Prime Minister Justin Trudeau has asked his Minister of Democratic Institutions to introduce legislation that will ban secretive cash-for-access party fundraisers held in private homes and clubs. Good.
After having spent months vehemently denying that something he was doing was wrong, he and his cabinet will now stop doing the thing in question, and furthermore will make it an offence for anyone else to do it in the future.
Political fundraisers involving cabinet ministers, party leaders and leadership contestants will have to be held in publicly accessible places, and be advertised in advance. The party or candidate will have to subsequently report, in a timely manner, on how many people attended and how much money they gave.
The Liberal government is also committing itself to allowing the media to attend its events, and aims to convince other parties to do the same, though this will not be part of the legislation.
These are all welcome moves. If the legislation lives up to its billing, it will end unannounced political fundraisers in private homes, where over the last year, well-to-do donors paying as much as $1,500 a person were given intimate access to the PM and his most powerful cabinet ministers.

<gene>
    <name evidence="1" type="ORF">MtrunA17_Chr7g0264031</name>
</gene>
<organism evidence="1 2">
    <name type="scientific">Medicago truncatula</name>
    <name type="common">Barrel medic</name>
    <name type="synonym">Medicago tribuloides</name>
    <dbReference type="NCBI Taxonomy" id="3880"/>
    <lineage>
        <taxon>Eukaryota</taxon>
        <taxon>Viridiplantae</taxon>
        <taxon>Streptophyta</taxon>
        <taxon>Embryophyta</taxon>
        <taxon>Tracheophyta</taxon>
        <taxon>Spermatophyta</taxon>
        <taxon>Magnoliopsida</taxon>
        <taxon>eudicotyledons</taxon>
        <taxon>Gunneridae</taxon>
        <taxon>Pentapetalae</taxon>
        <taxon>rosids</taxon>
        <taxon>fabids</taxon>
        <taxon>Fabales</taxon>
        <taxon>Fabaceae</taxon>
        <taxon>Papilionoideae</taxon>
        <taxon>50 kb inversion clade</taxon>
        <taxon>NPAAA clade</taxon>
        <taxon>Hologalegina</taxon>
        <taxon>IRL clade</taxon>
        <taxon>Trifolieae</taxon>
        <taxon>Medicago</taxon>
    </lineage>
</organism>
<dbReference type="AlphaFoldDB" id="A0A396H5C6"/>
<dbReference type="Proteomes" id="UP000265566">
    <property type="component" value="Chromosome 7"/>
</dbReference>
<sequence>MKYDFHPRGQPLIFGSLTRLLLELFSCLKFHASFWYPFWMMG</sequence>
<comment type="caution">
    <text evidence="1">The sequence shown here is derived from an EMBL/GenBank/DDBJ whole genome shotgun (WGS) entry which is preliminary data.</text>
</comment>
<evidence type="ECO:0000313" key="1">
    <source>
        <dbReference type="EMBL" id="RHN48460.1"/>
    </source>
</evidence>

Mr. Trudeau had been rattled by the justified accusation that these events violate his own Open and Accountable Government guidelines, which state "there should be no preferential access, or appearance of preferential access" in exchange for political donations. Even if the events were legal, they didn't look right.
So, in response, the Liberals are tightening the rules, while letting more sunlight in.
The proposed reforms are designed as a vindication of Mr. Trudeau's assertion that he and his party have nothing to hide, and never did.
Canadians are legitimately concerned about preferential access, and the wealthy and well-connected using political donations as a way of buying face-time with the Prime Minister or other cabinet members. Now they and the media will have a greater opportunity to look for themselves and see whether things are above board.
It will hopefully make the federal political fundraising game, which is already heavily regulated, even more transparent.